Genetic association is the occurrence, more often than can be readily explained by chance, of two or more traits in a population of individuals, of which at least one trait is known to be genetic.
Studies of genetic association aim to test whether single-locus alleles or genotype frequencies (or more generally, multilocus haplotype frequencies) differ between two groups of individuals (usually diseased subjects and healthy controls). Genetic association studies are based on the principle that genotypes can be compared "directly", i.e. with the sequences of the actual genomes.
Other articles related to "genetic association, association, genetics, genetic":
... There are many computer packages for analyzing genetic association, such as UNPHASED, WHAP, FBAT, Merlin, PLINK, and Golden Helix's HelixTree Software ... However simple genotypic or allelic association with a dichotomous trait can be measured using the chi-squared test for significance ...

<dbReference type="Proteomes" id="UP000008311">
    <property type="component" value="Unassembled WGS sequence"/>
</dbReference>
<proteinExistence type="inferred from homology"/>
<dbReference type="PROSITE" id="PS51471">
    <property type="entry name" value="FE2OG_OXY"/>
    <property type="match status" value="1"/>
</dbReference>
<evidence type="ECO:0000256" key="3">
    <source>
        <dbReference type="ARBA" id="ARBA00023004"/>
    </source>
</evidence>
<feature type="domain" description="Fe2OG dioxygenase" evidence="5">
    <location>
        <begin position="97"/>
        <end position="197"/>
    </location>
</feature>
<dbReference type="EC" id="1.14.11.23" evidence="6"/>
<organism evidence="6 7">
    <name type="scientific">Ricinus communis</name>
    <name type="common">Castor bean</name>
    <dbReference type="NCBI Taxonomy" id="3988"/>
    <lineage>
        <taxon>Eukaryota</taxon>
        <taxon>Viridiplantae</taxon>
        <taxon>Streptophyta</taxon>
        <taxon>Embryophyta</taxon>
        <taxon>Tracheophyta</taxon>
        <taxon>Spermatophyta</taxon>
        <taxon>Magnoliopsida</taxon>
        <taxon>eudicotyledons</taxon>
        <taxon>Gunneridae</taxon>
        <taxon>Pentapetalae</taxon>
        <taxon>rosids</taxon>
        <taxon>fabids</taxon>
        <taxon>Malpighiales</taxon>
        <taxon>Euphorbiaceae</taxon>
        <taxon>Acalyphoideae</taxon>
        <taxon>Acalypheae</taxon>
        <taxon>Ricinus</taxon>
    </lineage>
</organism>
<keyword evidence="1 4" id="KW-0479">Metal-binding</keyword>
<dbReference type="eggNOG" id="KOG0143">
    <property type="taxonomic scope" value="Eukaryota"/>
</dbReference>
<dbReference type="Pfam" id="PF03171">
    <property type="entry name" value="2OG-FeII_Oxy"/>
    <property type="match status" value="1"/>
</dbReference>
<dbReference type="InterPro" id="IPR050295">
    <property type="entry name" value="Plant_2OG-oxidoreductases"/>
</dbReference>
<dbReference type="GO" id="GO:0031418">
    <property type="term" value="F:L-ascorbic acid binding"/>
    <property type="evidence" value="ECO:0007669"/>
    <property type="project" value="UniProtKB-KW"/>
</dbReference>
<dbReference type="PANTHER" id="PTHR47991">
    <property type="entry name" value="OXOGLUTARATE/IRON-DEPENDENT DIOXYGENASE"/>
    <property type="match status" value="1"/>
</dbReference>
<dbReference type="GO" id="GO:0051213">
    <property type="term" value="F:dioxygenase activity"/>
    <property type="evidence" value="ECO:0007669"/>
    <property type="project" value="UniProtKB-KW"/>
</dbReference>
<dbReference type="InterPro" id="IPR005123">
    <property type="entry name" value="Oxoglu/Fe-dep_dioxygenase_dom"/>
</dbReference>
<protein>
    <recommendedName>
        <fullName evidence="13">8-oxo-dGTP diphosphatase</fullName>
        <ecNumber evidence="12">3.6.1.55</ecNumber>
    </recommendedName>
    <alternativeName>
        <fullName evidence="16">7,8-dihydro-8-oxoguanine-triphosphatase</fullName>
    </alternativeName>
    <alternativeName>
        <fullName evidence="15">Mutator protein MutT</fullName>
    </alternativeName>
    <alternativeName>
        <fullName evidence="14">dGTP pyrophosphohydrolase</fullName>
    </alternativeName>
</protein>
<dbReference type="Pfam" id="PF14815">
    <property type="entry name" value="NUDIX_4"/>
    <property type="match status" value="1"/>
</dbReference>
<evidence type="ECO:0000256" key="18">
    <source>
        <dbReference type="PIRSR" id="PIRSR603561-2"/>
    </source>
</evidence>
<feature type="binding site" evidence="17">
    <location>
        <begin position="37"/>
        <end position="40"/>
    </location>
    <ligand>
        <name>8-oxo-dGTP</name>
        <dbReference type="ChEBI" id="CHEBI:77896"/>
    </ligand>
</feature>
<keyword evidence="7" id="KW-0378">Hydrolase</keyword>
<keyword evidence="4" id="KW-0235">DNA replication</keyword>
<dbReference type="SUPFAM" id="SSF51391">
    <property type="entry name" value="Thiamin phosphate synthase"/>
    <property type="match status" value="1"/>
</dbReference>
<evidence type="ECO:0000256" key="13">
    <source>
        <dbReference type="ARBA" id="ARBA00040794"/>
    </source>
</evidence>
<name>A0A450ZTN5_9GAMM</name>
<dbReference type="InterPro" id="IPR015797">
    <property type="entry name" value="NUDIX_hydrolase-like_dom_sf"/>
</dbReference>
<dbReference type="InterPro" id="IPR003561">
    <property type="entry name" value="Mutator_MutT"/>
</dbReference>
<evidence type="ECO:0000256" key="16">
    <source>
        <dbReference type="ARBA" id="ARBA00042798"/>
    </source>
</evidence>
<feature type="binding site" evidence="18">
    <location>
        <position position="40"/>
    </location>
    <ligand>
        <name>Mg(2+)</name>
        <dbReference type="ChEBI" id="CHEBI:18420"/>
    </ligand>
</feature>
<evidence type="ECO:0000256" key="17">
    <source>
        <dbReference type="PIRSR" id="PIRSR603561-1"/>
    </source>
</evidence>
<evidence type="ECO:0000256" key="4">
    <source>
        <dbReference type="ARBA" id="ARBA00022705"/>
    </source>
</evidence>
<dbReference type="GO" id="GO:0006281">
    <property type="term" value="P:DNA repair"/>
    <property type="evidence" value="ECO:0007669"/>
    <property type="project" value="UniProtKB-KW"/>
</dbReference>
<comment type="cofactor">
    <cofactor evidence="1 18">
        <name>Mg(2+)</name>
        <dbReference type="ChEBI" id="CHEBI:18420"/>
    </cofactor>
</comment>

... See also Genetic association One area in which population categories can be important considerations in genetics research is in controlling for ... Association studies can produce spurious results if cases and controls have differing allele frequencies for genes that are not related to the disease being studied ... Population genetic substructure also can aid genetic association studies ...
Famous quotes containing the words association and/or genetic:
“An association of men who will not quarrel with one another is a thing which has never yet existed, from the greatest confederacy of nations down to a town meeting or a vestry.”
—Thomas Jefferson (17431826)
“Man is not merely the sum of his masks. Behind the shifting face of personality is a hard nugget of self, a genetic gift.... The self is malleable but elastic, snapping back to its original shape like a rubber band. Mental illness is no myth, as some have claimed. It is a disturbance in our sense of possession of a stable inner self that survives its personae.”
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